Trump to Send Troops, Equipment to Saudi Arabia Following Attack
By R.J. Johnson - @rickerthewriter
September 21, 2019
The Trump Administration announced Friday that they would send additional troops to Saudi Arabia and the United Arab Emirates, one week after an attack on Saudi oil production facilities knocked out 5% of the global oil supply.
Secretary of Defense Mark Esper told reporters that the administration's goal the troops were being deployed to send a clear message to the region that the United States supports its partners there and will defend the flow of commerce through the Persian Gulf.
"Right now we're focused on helping the Saudis improve their defense infrastructure," Esper said. "As the President has made clear, the United States does not seek conflict with Iran, that said, we have many other military options available should they be necessary."
Esper said the troops being deployed to the Middle East would be primarily "defensive in nature and primarily focused on air and missile defense." The U.S. has placed blame on Iran for the attacks on the Saudi oil facilities, which they have denied.
Details on the number of troops being deployed and how long their mission might take, were not offered by Esper during Friday's briefing with reporters. The request for troops came from Saudi Arabia and the United Arab Emirates.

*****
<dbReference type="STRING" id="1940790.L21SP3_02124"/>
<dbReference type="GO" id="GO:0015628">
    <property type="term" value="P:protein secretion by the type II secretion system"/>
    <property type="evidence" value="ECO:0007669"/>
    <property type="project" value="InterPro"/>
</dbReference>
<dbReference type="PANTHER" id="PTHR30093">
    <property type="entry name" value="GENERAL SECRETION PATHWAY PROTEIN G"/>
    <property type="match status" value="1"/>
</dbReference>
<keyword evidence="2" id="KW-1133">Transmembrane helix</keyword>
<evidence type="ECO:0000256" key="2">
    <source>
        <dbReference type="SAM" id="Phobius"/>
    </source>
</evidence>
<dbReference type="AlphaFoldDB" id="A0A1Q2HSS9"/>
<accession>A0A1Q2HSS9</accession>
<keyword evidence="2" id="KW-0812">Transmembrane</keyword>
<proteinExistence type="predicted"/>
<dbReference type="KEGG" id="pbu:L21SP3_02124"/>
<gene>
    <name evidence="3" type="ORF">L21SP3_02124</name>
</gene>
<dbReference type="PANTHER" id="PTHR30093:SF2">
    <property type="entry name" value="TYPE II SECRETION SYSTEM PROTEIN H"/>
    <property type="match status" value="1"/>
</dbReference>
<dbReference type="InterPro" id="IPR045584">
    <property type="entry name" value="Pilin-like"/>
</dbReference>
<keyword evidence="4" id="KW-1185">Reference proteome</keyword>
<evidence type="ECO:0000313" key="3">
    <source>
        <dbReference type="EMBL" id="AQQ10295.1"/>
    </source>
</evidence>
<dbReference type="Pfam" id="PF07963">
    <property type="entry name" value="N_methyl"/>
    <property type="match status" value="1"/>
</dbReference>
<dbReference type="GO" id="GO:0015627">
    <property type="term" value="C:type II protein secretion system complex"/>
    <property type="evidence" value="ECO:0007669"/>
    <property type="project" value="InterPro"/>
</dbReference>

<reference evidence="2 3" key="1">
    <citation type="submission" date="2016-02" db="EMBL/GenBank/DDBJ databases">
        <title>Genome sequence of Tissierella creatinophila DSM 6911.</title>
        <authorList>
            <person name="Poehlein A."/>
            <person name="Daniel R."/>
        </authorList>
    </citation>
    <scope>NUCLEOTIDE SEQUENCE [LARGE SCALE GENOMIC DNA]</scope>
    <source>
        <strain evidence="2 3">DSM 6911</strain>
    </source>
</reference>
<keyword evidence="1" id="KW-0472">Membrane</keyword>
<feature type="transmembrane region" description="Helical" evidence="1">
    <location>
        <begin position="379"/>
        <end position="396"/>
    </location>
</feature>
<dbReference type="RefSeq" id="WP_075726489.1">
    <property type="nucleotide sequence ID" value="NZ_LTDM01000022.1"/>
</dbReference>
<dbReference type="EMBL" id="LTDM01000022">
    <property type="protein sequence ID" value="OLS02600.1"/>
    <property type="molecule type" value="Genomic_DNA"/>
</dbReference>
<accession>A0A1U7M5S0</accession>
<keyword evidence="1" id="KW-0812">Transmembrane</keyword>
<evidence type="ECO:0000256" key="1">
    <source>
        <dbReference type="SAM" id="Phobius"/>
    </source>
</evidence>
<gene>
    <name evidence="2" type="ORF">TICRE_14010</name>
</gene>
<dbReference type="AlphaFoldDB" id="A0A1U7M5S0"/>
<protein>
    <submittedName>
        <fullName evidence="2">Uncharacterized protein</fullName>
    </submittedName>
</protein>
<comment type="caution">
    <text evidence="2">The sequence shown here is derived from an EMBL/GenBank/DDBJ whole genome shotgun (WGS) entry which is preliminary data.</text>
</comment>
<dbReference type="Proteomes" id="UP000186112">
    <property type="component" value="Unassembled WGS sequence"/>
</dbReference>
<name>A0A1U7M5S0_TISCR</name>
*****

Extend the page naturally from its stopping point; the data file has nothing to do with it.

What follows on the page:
"It's going to hell, doing poorly, they're practically broke -- they are broke," he said.
Trump told reporters he chose sanctions over airstrikes because it would be the harder road to take.
"I think the strong person approach, and the thing that does show strength, would be showing a little bit of restraint," he said.
Iran has denied having any responsibility for last week's attacks. Yemen Houthi rebels, who are currently in a war with Saudi Arabia for control over the country claimed responsibility for the attacks, a claim that has been dismissed by many administration officials. However, no evidence has been presented to support that conclusion.
"Iran's brazen attack against Saudi Arabia is unacceptable," Treasury Secretary Steven Mnuchin said in a statement about the new sanctions, which targeted the Central Bank for providing "billions of dollars to the Islamic Revolutionary Guards Corps, its Qods Force and its terrorist proxy, Hizballah."
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